“I often had the pleasure of accompanying [Stockhausen] with the orchestra or at the piano. At first, I endeavored to follow every small inflection of his performance; he asked me, however, to remain calmly and consistently in tempo, even as he allowed himself, here and there, small deviations, which he would then recoup; he could achieve full freedom of motion only on a firm rhythmic base. […] From him I first came to a full understanding of the character of the tempo rubato: freedom of phrasing on an imperturbably stable rhythmic foundation. This is, of course, also what Chopin demanded for the performance of his own music, according to his student Mikuli.” 
Joachim, too, favored a contrametric-style rubato, enhanced by copious and varied accentuation, both dynamic and agogic. Sam Franko spoke of “the freedom of his interpretation while preserving perfect rhythm.”  Richard Hohenemser observed: “Joachim’s playing was characterized by strict adherence to the underlying pulse (Zeitmass) with constant small deviations, i. e. by the employment of tempo rubato in the Mozartean sense (‘let not thy left hand know what thy right hand doeth’), and further by sharply bringing out all requisite accents. This comprehensive treatment of the rhythm lent his interpretations firmness and, at the same time elasticity and freedom, where the exaggerated use of actual tempo rubato, that is to say change in the underlying pulse, leads to distortion, and the lack of sharp accentuation leads to vagueness, a fact of which even celebrated artists provide ample proof.”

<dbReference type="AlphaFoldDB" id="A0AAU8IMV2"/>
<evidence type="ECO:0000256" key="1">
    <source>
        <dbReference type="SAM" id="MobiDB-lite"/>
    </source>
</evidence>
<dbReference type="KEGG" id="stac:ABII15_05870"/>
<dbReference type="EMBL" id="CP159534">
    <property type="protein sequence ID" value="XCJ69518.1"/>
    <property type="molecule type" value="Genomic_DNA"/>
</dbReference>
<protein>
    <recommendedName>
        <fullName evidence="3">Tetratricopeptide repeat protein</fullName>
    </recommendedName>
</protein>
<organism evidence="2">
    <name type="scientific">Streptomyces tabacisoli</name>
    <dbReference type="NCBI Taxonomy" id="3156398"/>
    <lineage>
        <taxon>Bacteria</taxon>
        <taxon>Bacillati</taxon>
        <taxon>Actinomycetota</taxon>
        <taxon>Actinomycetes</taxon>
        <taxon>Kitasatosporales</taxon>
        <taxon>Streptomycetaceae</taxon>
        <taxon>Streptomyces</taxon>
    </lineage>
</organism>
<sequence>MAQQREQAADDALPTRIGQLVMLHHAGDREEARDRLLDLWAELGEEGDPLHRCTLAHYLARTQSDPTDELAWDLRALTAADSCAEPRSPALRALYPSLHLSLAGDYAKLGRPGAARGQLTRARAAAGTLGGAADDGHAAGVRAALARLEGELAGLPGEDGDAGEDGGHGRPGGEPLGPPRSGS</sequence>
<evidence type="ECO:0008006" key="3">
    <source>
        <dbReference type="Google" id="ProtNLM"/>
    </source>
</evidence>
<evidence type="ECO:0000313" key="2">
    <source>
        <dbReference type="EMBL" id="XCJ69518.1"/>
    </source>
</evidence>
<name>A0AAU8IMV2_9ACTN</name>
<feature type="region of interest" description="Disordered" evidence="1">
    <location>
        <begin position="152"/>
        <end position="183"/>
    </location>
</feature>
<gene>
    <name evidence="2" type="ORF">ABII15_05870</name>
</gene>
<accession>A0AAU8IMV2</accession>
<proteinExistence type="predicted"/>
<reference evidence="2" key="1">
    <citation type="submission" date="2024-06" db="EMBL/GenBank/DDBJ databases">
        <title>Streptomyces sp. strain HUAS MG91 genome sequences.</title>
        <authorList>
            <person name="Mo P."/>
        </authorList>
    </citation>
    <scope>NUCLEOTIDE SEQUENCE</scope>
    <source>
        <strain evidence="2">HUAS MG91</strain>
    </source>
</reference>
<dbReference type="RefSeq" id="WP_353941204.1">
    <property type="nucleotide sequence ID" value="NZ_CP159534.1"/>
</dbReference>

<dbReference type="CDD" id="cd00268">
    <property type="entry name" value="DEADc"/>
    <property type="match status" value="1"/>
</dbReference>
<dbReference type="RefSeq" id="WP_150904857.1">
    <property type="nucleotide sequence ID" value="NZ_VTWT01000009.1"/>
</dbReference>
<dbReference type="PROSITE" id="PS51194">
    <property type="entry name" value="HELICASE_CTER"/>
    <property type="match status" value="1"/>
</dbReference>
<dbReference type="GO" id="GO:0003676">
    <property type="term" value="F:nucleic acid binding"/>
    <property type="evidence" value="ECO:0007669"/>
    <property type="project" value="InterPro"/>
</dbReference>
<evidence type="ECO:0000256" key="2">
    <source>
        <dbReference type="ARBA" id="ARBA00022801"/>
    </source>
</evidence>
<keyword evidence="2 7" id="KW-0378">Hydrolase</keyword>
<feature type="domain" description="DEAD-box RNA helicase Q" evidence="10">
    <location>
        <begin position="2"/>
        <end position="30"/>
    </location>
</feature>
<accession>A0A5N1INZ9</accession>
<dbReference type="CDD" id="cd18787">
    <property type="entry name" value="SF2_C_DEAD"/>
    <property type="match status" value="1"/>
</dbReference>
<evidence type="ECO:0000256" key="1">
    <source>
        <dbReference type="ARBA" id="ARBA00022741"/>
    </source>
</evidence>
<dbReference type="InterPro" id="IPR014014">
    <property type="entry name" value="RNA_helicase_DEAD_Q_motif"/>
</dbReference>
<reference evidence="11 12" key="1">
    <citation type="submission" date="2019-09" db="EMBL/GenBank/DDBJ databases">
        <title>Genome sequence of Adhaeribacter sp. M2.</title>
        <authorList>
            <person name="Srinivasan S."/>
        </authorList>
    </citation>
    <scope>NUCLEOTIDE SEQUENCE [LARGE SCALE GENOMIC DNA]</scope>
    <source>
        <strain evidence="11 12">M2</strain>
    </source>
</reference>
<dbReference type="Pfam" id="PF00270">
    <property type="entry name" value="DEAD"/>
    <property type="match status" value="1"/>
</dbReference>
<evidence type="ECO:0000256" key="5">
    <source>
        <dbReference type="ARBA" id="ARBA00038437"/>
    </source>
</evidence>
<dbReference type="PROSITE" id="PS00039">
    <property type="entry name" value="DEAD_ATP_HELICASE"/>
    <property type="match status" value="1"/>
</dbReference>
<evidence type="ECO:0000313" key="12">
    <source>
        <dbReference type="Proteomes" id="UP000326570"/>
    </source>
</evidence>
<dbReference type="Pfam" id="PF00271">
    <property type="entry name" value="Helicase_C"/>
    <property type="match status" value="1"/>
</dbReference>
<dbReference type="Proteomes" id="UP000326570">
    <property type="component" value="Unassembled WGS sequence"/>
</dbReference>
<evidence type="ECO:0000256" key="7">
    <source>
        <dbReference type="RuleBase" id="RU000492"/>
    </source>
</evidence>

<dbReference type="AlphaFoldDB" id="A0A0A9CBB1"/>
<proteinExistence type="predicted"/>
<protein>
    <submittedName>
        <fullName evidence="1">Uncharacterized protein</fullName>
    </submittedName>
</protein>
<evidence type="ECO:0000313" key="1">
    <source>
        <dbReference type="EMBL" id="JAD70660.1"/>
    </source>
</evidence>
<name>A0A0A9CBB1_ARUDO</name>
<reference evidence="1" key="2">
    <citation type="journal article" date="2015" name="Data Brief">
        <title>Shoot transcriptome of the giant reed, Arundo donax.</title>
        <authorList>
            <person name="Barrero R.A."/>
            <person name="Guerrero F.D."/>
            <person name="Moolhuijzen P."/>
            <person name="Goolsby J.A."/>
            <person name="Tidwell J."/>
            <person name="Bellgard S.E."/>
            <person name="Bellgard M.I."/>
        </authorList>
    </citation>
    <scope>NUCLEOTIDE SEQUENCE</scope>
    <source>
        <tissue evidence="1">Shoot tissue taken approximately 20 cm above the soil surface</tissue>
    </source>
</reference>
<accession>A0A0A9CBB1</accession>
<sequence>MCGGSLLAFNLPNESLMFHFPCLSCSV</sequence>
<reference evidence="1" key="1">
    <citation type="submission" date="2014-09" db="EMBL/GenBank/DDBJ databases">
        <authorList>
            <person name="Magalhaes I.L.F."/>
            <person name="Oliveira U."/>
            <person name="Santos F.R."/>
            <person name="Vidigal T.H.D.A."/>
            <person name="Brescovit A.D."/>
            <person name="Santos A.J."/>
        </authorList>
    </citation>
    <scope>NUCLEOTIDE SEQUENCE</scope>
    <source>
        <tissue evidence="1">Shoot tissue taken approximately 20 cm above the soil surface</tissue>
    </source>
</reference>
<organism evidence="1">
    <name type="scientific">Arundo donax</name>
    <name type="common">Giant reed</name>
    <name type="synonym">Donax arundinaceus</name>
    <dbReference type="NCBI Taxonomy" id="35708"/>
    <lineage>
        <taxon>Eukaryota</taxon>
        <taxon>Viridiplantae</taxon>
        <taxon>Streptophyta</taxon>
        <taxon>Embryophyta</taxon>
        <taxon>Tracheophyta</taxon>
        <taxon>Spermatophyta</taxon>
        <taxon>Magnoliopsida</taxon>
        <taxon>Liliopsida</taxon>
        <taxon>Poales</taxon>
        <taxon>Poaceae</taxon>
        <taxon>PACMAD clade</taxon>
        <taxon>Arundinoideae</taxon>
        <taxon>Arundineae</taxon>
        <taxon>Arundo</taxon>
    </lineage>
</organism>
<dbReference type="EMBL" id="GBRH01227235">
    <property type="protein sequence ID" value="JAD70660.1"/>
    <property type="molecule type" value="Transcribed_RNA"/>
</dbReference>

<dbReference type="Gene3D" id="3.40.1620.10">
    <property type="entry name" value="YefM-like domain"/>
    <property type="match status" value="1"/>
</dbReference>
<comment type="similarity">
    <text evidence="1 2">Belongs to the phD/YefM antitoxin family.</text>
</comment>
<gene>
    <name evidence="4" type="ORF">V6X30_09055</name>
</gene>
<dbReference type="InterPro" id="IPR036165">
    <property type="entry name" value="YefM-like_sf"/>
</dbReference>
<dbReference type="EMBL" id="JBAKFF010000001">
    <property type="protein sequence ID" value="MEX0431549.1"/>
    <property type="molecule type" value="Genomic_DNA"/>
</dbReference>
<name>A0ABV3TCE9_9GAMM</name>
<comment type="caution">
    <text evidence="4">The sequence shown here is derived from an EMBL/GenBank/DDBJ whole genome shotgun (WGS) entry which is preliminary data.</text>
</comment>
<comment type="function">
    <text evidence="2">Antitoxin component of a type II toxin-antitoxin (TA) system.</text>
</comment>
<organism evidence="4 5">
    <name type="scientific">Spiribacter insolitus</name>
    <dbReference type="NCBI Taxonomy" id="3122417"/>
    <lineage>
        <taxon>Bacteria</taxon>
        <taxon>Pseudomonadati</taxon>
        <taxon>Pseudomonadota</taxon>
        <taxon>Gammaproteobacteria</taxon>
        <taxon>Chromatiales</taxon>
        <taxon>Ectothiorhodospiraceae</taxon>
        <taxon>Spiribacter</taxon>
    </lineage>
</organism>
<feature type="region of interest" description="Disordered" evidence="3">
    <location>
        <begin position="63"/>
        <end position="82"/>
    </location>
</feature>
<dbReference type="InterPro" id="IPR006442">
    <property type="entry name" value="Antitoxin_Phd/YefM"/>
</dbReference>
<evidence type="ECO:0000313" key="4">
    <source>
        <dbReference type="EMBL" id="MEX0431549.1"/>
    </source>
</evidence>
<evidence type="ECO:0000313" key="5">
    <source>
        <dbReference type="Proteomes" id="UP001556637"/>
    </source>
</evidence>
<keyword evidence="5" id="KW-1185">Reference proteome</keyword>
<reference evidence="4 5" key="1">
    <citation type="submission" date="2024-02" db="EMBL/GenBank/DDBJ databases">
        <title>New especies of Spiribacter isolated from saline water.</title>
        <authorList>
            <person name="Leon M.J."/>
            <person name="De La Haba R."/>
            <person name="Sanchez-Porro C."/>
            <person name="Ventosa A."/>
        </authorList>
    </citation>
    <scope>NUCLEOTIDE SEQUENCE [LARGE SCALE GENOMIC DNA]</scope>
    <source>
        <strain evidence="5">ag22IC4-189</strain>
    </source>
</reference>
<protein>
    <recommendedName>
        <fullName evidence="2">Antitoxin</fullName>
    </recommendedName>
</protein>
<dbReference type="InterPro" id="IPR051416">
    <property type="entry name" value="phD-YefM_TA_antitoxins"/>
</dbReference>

Joachim’s use of rubato extended to quartet playing, with the first violinist taking the lead in the Classical manner of Spohr. According to Ranken: “In long florid passages such as occur so often in slow movements of Haydn or Mozart quartets… above an accompaniment of quavers in the under parts, there seemed in Joachim’s playing to be no attempt at exact ‘ensemble’ between the two, that is to say the quavers, which in this case took on themselves the role of the ‘beat,’ moved along unconcernedly in strict time while the demi-semiquavers moved as unconcernedly up above, without any attempt to syncronise regularly with the beat…, but with free and gracious lines, only making sure to arrive at certain given points at the right moment and together.”  This manner of playing was emphasized by Joachim and his colleagues at the Berlin Hochschule as an essential part of musical artistry. “Not only were you ‘allowed’ this freedom from the beat,” declared Ranken, “but if you did not take it, you were at first looked upon as a novice who required instruction and later on as an unmusical person whom it was not worth instructing.”